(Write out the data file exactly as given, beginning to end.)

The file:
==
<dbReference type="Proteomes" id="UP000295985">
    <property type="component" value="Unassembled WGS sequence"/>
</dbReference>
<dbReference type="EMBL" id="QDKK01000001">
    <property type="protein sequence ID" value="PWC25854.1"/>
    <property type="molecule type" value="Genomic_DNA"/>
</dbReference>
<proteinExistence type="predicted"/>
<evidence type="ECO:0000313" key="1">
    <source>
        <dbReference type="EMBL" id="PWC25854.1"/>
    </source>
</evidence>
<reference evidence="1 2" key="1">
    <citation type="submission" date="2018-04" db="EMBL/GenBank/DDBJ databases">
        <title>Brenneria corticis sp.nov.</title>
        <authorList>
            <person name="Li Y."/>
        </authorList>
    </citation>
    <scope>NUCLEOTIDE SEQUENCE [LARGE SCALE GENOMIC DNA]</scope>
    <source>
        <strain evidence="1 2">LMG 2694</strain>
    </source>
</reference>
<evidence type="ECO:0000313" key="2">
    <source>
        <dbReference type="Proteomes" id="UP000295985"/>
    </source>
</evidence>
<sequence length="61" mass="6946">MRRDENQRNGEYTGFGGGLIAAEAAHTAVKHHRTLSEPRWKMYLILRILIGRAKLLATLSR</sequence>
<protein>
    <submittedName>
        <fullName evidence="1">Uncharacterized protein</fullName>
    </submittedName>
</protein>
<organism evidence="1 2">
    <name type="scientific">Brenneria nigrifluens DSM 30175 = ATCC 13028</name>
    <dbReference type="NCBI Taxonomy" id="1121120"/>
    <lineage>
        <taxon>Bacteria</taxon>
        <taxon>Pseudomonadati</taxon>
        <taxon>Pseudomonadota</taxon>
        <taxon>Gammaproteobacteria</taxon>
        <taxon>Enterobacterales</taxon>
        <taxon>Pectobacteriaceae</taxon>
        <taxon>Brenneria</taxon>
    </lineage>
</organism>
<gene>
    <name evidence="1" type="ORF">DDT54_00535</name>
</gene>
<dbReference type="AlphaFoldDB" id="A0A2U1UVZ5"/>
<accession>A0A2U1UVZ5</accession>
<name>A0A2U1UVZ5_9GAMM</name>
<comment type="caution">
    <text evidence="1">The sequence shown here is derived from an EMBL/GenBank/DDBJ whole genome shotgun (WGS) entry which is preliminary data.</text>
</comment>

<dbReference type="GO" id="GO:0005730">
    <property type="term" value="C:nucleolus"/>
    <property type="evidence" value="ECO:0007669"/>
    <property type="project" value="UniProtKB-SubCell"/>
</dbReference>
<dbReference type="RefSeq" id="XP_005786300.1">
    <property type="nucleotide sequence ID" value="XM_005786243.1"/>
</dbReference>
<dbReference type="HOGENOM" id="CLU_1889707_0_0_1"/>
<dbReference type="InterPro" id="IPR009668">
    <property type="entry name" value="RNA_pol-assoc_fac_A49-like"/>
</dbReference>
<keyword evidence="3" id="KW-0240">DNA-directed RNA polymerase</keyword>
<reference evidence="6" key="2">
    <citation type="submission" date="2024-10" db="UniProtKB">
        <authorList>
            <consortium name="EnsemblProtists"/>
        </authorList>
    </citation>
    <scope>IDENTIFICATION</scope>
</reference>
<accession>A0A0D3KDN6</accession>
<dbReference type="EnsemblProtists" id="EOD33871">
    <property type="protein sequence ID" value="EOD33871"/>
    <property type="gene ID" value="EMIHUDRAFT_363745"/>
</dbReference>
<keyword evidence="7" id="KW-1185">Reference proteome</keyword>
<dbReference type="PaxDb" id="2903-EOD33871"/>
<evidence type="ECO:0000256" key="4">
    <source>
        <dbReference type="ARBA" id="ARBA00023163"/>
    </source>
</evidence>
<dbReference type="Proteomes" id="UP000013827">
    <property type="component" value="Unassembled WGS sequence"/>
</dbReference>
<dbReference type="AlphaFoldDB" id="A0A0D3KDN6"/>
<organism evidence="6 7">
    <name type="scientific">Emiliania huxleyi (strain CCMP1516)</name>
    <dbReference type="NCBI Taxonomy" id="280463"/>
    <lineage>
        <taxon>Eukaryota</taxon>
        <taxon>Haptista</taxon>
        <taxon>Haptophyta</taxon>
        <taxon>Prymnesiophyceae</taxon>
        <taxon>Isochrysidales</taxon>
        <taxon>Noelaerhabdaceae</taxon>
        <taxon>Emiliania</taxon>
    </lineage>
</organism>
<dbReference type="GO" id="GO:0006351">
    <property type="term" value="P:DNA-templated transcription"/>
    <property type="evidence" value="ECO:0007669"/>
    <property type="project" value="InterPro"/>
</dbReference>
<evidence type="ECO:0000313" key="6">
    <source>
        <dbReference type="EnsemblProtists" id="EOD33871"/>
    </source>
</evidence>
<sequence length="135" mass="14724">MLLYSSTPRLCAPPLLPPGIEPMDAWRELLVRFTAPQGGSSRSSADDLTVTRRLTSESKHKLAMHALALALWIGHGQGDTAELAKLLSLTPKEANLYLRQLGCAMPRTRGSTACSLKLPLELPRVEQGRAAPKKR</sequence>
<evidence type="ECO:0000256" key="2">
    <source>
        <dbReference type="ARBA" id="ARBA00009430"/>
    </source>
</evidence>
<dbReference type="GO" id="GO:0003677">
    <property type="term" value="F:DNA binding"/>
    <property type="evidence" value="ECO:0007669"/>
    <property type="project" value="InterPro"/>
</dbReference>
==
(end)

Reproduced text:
<dbReference type="Proteomes" id="UP000295985">
    <property type="component" value="Unassembled WGS sequence"/>
</dbReference>
<dbReference type="EMBL" id="QDKK01000001">
    <property type="protein sequence ID" value="PWC25854.1"/>
    <property type="molecule type" value="Genomic_DNA"/>
</dbReference>
<proteinExistence type="predicted"/>
<evidence type="ECO:0000313" key="1">
    <source>
        <dbReference type="EMBL" id="PWC25854.1"/>
    </source>
</evidence>
<reference evidence="1 2" key="1">
    <citation type="submission" date="2018-04" db="EMBL/GenBank/DDBJ databases">
        <title>Brenneria corticis sp.nov.</title>
        <authorList>
            <person name="Li Y."/>
        </authorList>
    </citation>
    <scope>NUCLEOTIDE SEQUENCE [LARGE SCALE GENOMIC DNA]</scope>
    <source>
        <strain evidence="1 2">LMG 2694</strain>
    </source>
</reference>
<evidence type="ECO:0000313" key="2">
    <source>
        <dbReference type="Proteomes" id="UP000295985"/>
    </source>
</evidence>
<sequence length="61" mass="6946">MRRDENQRNGEYTGFGGGLIAAEAAHTAVKHHRTLSEPRWKMYLILRILIGRAKLLATLSR</sequence>
<protein>
    <submittedName>
        <fullName evidence="1">Uncharacterized protein</fullName>
    </submittedName>
</protein>
<organism evidence="1 2">
    <name type="scientific">Brenneria nigrifluens DSM 30175 = ATCC 13028</name>
    <dbReference type="NCBI Taxonomy" id="1121120"/>
    <lineage>
        <taxon>Bacteria</taxon>
        <taxon>Pseudomonadati</taxon>
        <taxon>Pseudomonadota</taxon>
        <taxon>Gammaproteobacteria</taxon>
        <taxon>Enterobacterales</taxon>
        <taxon>Pectobacteriaceae</taxon>
        <taxon>Brenneria</taxon>
    </lineage>
</organism>
<gene>
    <name evidence="1" type="ORF">DDT54_00535</name>
</gene>
<dbReference type="AlphaFoldDB" id="A0A2U1UVZ5"/>
<accession>A0A2U1UVZ5</accession>
<name>A0A2U1UVZ5_9GAMM</name>
<comment type="caution">
    <text evidence="1">The sequence shown here is derived from an EMBL/GenBank/DDBJ whole genome shotgun (WGS) entry which is preliminary data.</text>
</comment>

<dbReference type="GO" id="GO:0005730">
    <property type="term" value="C:nucleolus"/>
    <property type="evidence" value="ECO:0007669"/>
    <property type="project" value="UniProtKB-SubCell"/>
</dbReference>
<dbReference type="RefSeq" id="XP_005786300.1">
    <property type="nucleotide sequence ID" value="XM_005786243.1"/>
</dbReference>
<dbReference type="HOGENOM" id="CLU_1889707_0_0_1"/>
<dbReference type="InterPro" id="IPR009668">
    <property type="entry name" value="RNA_pol-assoc_fac_A49-like"/>
</dbReference>
<keyword evidence="3" id="KW-0240">DNA-directed RNA polymerase</keyword>
<reference evidence="6" key="2">
    <citation type="submission" date="2024-10" db="UniProtKB">
        <authorList>
            <consortium name="EnsemblProtists"/>
        </authorList>
    </citation>
    <scope>IDENTIFICATION</scope>
</reference>
<accession>A0A0D3KDN6</accession>
<dbReference type="EnsemblProtists" id="EOD33871">
    <property type="protein sequence ID" value="EOD33871"/>
    <property type="gene ID" value="EMIHUDRAFT_363745"/>
</dbReference>
<keyword evidence="7" id="KW-1185">Reference proteome</keyword>
<dbReference type="PaxDb" id="2903-EOD33871"/>
<evidence type="ECO:0000256" key="4">
    <source>
        <dbReference type="ARBA" id="ARBA00023163"/>
    </source>
</evidence>
<dbReference type="Proteomes" id="UP000013827">
    <property type="component" value="Unassembled WGS sequence"/>
</dbReference>
<dbReference type="AlphaFoldDB" id="A0A0D3KDN6"/>
<organism evidence="6 7">
    <name type="scientific">Emiliania huxleyi (strain CCMP1516)</name>
    <dbReference type="NCBI Taxonomy" id="280463"/>
    <lineage>
        <taxon>Eukaryota</taxon>
        <taxon>Haptista</taxon>
        <taxon>Haptophyta</taxon>
        <taxon>Prymnesiophyceae</taxon>
        <taxon>Isochrysidales</taxon>
        <taxon>Noelaerhabdaceae</taxon>
        <taxon>Emiliania</taxon>
    </lineage>
</organism>
<dbReference type="GO" id="GO:0006351">
    <property type="term" value="P:DNA-templated transcription"/>
    <property type="evidence" value="ECO:0007669"/>
    <property type="project" value="InterPro"/>
</dbReference>
<evidence type="ECO:0000313" key="6">
    <source>
        <dbReference type="EnsemblProtists" id="EOD33871"/>
    </source>
</evidence>
<sequence length="135" mass="14724">MLLYSSTPRLCAPPLLPPGIEPMDAWRELLVRFTAPQGGSSRSSADDLTVTRRLTSESKHKLAMHALALALWIGHGQGDTAELAKLLSLTPKEANLYLRQLGCAMPRTRGSTACSLKLPLELPRVEQGRAAPKKR</sequence>
<evidence type="ECO:0000256" key="2">
    <source>
        <dbReference type="ARBA" id="ARBA00009430"/>
    </source>
</evidence>
<dbReference type="GO" id="GO:0003677">
    <property type="term" value="F:DNA binding"/>
    <property type="evidence" value="ECO:0007669"/>
    <property type="project" value="InterPro"/>
</dbReference>